New guidance on schools' responsibilities for addressing claims of sexual misconduct under Title IX places greater emphasis on the rights of those accused of sexual misconduct. The new guidance marks a significant departure from prior guidance but lacks details, creating the potential for many issues requiring legal consultation.
On September 22, the United States Department of Education issued interim guidance
on schools' responsibilities in addressing sexual misconduct and rescinded a 2011 Dear Colleague Letter (DCL) and a 2014 Q&A document, which were both intended to provide more support for those making sexual misconduct complaints. The Department plans to go through a notice and comment period before putting new, permanent guidance in place.
Separately, California lawmakers are seeking to return to the standards laid out in the 2011 DCL in Senate Bill (SB) 169, which was approved by the Legislature and is awaiting Governor Jerry Brown's signature or veto. If the bill is signed, educational institutions may wish to consult with legal counsel regarding potential conflicts between federal guidance and state law.
Title IX and Sexual Misconduct
Title IX requires educational institutions, including school districts, county offices of education and community college districts, to do the following:
What Does the Interim Guidance Do?
- Designate a Title IX coordinator to accept reports of sexual misconduct and to oversee Title IX compliance;
- Investigate and respond to allegations of sexual misconduct involving students;
- Prior to investigating a complaint, offer assistance to complainants such as counseling, medical services and class schedule modifications;
- Provide both parties with an equal opportunity to present evidence;
- Notify parties of the outcome of the complaint; and
- Take steps to prevent recurrence of sexual misconduct and to remedy its discriminatory effects.
The interim guidance, released as a Q&A document (2017 Q&A), changes how the Department will evaluate whether schools' procedures satisfy Title IX's procedural requirements. For example, it could loosen the time frame for investigating sexual misconduct claims and raise the standard of evidence required to prove them. It may also provide new rights for the accused, including the right to interim measures (described below) and written notice of the accusations against them.
The 2017 Q&A makes it clear that interim measures must be extended, as appropriate, to both accused and complainants. Interim measures are temporary measures that are put into place to stop sexual misconduct, protect involved parties and preserve the integrity of the investigation. The 2014 Q&A had emphasized interim measures that avoided impact to the complainant's educational environment. The 2017 Q&A states that interim measures should "avoid depriving any student of his or her education" and that "a school may not rely on fixed rules or operating assumptions that favor one party over another, nor may a school make such measures available only to one party." The 2017 Q&A does not provide specific examples for evaluating the appropriateness of interim measures, but the revised wording and enhanced focus on the rights of the accused suggest that the Department may be more critical of procedures that do not give equal consideration to the interim needs of the accused and the complainant.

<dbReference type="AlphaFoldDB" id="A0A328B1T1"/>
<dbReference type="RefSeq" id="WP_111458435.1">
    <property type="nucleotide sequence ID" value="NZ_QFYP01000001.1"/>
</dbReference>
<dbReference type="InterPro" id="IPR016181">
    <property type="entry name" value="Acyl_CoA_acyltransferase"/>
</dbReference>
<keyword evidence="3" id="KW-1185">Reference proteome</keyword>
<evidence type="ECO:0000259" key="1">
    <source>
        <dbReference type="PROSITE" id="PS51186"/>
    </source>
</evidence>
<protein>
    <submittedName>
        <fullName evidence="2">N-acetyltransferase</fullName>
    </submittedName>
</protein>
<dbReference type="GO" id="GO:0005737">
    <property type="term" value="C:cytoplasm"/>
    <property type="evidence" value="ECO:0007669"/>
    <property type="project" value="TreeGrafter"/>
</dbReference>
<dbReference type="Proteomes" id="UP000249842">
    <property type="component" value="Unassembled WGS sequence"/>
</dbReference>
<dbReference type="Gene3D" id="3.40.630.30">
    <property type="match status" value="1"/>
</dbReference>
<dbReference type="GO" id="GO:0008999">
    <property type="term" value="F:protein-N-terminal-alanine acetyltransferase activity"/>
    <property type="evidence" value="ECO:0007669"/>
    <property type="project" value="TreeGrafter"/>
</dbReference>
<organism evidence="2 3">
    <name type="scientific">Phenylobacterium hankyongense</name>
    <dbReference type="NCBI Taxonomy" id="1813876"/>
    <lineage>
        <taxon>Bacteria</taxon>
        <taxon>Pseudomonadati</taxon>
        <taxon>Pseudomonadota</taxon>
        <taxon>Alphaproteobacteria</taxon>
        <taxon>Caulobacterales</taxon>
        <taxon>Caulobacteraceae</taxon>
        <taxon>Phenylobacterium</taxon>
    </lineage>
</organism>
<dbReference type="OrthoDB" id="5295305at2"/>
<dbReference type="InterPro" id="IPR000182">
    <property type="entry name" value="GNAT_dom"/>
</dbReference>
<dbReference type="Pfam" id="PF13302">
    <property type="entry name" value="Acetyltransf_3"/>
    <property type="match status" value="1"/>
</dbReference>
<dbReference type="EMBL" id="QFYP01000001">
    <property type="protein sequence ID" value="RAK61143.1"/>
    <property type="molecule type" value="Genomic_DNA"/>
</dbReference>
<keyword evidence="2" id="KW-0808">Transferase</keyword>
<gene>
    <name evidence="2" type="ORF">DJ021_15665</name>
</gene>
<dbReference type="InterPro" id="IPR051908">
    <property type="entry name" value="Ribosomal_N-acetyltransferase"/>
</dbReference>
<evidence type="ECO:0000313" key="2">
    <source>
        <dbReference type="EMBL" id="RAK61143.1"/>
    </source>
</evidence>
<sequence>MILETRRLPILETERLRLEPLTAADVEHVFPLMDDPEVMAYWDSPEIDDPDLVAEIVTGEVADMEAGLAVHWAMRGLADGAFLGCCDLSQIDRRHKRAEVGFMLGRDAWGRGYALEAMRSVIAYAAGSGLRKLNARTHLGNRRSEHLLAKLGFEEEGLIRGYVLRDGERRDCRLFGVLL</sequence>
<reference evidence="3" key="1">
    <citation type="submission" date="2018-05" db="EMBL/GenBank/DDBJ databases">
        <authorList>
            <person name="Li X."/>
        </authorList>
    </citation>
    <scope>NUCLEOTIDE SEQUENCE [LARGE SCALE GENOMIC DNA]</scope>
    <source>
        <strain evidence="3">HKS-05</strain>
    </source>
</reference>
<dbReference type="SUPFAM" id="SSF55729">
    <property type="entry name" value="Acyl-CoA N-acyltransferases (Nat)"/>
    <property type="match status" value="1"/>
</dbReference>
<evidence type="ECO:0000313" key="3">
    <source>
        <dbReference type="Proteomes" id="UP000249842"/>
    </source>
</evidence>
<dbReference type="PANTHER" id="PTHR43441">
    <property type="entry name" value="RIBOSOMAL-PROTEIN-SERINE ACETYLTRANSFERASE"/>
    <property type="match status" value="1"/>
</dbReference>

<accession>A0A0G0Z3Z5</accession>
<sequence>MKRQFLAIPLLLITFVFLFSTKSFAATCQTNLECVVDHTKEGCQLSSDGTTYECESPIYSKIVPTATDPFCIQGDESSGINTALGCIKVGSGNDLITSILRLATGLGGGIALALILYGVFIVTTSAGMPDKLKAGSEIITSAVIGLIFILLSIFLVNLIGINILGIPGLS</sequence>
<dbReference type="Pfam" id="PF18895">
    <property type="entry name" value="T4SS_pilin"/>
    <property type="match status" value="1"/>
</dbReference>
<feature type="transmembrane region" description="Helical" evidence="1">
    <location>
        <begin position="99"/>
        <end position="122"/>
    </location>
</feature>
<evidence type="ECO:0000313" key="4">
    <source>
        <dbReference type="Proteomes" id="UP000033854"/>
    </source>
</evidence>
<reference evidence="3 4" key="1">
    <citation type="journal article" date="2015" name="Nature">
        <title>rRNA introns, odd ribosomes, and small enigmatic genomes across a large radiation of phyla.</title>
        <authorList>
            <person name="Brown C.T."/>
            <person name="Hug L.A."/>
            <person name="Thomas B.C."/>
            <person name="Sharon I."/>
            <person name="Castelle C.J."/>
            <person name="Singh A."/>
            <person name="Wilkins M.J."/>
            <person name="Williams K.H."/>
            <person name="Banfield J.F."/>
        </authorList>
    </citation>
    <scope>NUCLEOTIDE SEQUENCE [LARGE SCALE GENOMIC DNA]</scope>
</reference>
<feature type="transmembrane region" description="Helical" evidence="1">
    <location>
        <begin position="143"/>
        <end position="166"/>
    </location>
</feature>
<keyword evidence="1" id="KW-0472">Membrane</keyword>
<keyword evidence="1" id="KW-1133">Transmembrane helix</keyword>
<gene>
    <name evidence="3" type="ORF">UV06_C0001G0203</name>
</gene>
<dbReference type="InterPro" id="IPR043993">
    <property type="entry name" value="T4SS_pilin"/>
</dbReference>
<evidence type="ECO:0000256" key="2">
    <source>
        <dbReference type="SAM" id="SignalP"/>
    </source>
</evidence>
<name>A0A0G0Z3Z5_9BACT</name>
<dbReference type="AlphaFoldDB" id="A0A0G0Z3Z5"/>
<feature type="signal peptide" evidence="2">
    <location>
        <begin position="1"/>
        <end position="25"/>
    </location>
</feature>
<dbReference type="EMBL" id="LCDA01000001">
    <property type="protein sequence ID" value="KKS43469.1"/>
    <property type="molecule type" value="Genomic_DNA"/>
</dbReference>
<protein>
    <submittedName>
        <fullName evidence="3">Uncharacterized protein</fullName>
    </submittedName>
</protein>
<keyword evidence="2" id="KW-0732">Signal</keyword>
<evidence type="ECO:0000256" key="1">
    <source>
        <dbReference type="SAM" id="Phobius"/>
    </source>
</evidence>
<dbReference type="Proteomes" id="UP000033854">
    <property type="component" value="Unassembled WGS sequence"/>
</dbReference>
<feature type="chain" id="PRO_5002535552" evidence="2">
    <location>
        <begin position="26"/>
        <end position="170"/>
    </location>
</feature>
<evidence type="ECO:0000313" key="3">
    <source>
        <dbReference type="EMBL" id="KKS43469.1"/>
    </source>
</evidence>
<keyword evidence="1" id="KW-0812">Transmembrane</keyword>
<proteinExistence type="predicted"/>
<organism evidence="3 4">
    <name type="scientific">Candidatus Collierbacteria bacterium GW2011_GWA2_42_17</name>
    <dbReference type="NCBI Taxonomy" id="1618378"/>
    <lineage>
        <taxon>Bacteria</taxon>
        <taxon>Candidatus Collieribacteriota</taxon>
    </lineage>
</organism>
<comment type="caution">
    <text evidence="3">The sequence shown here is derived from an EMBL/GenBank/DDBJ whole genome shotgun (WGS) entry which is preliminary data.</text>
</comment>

Investigation Time Frame
The 2017 Q&A provides that there is no fixed time frame in which schools are expected to complete an investigation. As a result, the suggested 60-day "safe harbor" period contained in the withdrawn guidance will apparently no longer be the bar against which the promptness of investigations is measured. Instead, while schools must still establish reasonable timelines, whether an investigation was in fact conducted timely will be measured on a case-by-case basis. Schools should be mindful of timelines that may apply to sexual misconduct complaints under their internal policies and state law, including the Uniform Complaint Procedures and Title 5 of the California Code of Regulations.
Disclosure of Information and Confidentiality
The 2017 Q&A provides that initial disclosures regarding allegations of sexual misconduct should be made to the accused if an educational institution initiates an investigation. The disclosure should be in writing and should include: